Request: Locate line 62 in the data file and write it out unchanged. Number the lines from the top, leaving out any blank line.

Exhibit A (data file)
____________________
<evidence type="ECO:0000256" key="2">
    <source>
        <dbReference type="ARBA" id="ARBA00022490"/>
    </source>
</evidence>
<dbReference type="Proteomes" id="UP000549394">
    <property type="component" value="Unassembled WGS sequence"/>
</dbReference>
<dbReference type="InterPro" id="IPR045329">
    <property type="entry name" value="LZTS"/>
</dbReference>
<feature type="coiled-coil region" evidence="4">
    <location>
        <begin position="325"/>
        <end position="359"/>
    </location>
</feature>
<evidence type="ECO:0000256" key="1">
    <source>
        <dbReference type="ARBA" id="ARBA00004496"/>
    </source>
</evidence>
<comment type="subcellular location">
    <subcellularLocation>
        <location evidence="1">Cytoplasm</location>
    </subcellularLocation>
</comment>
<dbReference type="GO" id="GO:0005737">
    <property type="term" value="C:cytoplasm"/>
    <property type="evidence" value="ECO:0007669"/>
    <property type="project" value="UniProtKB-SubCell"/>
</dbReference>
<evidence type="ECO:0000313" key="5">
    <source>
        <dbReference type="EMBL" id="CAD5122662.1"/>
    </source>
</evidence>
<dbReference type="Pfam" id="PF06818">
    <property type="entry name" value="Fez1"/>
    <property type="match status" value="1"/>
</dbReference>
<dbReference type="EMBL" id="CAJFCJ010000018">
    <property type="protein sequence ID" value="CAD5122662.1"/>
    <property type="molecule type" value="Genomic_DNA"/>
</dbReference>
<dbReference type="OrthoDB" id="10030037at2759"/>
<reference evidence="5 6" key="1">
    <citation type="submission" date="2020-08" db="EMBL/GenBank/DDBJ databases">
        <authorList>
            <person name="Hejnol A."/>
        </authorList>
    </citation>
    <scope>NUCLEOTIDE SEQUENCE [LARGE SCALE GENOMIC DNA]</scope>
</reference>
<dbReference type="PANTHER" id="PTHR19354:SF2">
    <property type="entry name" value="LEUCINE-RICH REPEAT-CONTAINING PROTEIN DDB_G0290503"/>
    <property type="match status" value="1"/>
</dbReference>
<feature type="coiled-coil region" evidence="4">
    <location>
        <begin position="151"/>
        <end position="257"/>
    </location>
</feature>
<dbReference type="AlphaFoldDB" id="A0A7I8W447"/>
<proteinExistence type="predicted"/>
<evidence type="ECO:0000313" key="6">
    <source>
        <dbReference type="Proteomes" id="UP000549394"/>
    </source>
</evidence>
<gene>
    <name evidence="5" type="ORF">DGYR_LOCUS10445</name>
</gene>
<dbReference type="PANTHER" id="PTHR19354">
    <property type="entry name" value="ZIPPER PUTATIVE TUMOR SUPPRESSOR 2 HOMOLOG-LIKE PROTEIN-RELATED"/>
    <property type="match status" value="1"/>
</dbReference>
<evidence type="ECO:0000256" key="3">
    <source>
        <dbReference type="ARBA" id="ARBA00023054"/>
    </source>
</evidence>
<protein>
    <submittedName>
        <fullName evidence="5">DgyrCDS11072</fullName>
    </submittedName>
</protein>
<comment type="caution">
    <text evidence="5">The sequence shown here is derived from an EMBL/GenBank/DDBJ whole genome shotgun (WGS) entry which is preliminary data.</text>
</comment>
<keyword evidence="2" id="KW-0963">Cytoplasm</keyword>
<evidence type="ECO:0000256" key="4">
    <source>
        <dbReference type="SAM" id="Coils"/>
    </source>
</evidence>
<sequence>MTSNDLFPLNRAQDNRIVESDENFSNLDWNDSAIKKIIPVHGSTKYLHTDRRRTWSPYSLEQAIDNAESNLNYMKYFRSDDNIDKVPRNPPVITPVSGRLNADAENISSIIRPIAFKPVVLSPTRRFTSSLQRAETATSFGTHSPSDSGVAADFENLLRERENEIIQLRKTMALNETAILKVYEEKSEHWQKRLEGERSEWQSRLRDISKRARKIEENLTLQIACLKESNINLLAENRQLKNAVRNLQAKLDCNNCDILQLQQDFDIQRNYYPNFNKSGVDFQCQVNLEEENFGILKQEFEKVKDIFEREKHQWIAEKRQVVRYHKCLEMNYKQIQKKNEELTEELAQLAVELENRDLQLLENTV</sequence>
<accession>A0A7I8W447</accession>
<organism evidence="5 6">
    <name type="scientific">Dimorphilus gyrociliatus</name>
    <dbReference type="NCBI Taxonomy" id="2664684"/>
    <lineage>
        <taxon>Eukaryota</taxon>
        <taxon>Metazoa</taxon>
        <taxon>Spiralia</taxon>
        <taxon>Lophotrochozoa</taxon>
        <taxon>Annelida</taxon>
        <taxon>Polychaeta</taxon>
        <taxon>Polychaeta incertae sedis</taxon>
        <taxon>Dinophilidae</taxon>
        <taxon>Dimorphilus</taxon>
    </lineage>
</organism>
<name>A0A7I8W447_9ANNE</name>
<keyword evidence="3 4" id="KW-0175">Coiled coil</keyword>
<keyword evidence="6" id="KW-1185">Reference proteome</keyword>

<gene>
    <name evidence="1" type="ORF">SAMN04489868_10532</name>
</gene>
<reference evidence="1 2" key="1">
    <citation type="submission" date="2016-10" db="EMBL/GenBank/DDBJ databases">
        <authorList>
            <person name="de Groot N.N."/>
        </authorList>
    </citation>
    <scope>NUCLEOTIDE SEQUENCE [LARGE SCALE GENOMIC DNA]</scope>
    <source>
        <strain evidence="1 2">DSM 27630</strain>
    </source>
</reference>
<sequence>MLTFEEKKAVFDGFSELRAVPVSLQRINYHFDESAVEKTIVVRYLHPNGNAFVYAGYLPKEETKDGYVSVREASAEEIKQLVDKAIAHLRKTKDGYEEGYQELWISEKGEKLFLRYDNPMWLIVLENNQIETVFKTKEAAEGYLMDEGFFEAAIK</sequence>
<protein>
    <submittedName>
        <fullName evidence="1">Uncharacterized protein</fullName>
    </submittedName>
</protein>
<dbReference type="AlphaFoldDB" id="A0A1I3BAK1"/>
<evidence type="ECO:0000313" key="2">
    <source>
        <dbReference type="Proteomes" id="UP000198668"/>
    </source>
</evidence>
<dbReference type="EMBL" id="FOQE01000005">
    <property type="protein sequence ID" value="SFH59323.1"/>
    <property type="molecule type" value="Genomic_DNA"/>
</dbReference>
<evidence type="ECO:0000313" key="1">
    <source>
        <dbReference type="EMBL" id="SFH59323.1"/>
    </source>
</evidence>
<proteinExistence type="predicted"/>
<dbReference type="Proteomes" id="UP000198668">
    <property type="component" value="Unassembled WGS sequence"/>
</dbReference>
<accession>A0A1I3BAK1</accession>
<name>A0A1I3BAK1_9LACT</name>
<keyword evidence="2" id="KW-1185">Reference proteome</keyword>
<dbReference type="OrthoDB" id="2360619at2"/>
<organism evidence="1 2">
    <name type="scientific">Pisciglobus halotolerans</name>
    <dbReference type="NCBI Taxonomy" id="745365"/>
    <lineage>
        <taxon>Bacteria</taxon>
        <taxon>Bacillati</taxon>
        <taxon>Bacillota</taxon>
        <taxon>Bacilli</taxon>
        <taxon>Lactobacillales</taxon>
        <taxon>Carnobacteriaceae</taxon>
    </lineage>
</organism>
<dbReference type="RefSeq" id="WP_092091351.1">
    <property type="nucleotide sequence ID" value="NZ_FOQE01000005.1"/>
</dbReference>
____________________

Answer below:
        <end position="257"/>